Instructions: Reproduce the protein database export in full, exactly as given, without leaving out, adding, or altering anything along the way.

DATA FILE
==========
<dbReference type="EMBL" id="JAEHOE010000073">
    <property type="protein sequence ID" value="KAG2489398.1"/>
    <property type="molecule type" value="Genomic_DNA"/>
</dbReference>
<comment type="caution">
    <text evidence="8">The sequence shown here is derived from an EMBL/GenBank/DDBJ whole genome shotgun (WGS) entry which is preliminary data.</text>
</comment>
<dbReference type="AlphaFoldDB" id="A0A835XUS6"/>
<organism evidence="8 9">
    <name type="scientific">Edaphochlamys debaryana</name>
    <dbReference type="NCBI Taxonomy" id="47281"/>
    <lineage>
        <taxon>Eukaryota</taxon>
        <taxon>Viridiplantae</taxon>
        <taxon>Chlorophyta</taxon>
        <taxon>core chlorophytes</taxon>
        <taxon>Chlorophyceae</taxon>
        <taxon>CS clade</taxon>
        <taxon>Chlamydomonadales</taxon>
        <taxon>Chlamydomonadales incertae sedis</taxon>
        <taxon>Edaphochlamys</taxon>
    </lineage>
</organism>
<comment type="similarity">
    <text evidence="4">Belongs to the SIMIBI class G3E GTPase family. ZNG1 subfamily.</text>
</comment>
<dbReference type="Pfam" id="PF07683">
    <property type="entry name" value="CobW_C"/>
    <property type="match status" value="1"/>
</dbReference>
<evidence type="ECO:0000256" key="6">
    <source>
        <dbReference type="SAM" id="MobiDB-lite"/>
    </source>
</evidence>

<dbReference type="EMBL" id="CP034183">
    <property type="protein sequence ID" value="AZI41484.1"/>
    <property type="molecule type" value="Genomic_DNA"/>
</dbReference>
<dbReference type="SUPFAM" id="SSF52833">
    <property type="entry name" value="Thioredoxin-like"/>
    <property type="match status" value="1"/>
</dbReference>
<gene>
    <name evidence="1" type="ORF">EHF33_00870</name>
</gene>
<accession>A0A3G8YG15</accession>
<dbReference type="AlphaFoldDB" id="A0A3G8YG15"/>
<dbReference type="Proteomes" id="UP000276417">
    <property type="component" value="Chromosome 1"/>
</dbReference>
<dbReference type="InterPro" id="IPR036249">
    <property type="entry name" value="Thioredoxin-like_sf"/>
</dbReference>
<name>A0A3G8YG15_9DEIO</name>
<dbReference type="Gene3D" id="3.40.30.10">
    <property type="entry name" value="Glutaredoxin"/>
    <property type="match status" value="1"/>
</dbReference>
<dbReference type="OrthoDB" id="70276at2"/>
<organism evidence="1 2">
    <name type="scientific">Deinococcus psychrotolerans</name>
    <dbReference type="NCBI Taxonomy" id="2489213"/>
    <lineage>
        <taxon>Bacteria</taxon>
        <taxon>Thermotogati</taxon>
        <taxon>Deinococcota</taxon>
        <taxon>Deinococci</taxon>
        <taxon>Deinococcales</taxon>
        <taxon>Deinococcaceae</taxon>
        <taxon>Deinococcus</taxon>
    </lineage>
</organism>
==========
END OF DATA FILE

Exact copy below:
<dbReference type="EMBL" id="JAEHOE010000073">
    <property type="protein sequence ID" value="KAG2489398.1"/>
    <property type="molecule type" value="Genomic_DNA"/>
</dbReference>
<comment type="caution">
    <text evidence="8">The sequence shown here is derived from an EMBL/GenBank/DDBJ whole genome shotgun (WGS) entry which is preliminary data.</text>
</comment>
<dbReference type="AlphaFoldDB" id="A0A835XUS6"/>
<organism evidence="8 9">
    <name type="scientific">Edaphochlamys debaryana</name>
    <dbReference type="NCBI Taxonomy" id="47281"/>
    <lineage>
        <taxon>Eukaryota</taxon>
        <taxon>Viridiplantae</taxon>
        <taxon>Chlorophyta</taxon>
        <taxon>core chlorophytes</taxon>
        <taxon>Chlorophyceae</taxon>
        <taxon>CS clade</taxon>
        <taxon>Chlamydomonadales</taxon>
        <taxon>Chlamydomonadales incertae sedis</taxon>
        <taxon>Edaphochlamys</taxon>
    </lineage>
</organism>
<comment type="similarity">
    <text evidence="4">Belongs to the SIMIBI class G3E GTPase family. ZNG1 subfamily.</text>
</comment>
<dbReference type="Pfam" id="PF07683">
    <property type="entry name" value="CobW_C"/>
    <property type="match status" value="1"/>
</dbReference>
<evidence type="ECO:0000256" key="6">
    <source>
        <dbReference type="SAM" id="MobiDB-lite"/>
    </source>
</evidence>

<dbReference type="EMBL" id="CP034183">
    <property type="protein sequence ID" value="AZI41484.1"/>
    <property type="molecule type" value="Genomic_DNA"/>
</dbReference>
<dbReference type="SUPFAM" id="SSF52833">
    <property type="entry name" value="Thioredoxin-like"/>
    <property type="match status" value="1"/>
</dbReference>
<gene>
    <name evidence="1" type="ORF">EHF33_00870</name>
</gene>
<accession>A0A3G8YG15</accession>
<dbReference type="AlphaFoldDB" id="A0A3G8YG15"/>
<dbReference type="Proteomes" id="UP000276417">
    <property type="component" value="Chromosome 1"/>
</dbReference>
<dbReference type="InterPro" id="IPR036249">
    <property type="entry name" value="Thioredoxin-like_sf"/>
</dbReference>
<name>A0A3G8YG15_9DEIO</name>
<dbReference type="Gene3D" id="3.40.30.10">
    <property type="entry name" value="Glutaredoxin"/>
    <property type="match status" value="1"/>
</dbReference>
<dbReference type="OrthoDB" id="70276at2"/>
<organism evidence="1 2">
    <name type="scientific">Deinococcus psychrotolerans</name>
    <dbReference type="NCBI Taxonomy" id="2489213"/>
    <lineage>
        <taxon>Bacteria</taxon>
        <taxon>Thermotogati</taxon>
        <taxon>Deinococcota</taxon>
        <taxon>Deinococci</taxon>
        <taxon>Deinococcales</taxon>
        <taxon>Deinococcaceae</taxon>
        <taxon>Deinococcus</taxon>
    </lineage>
</organism>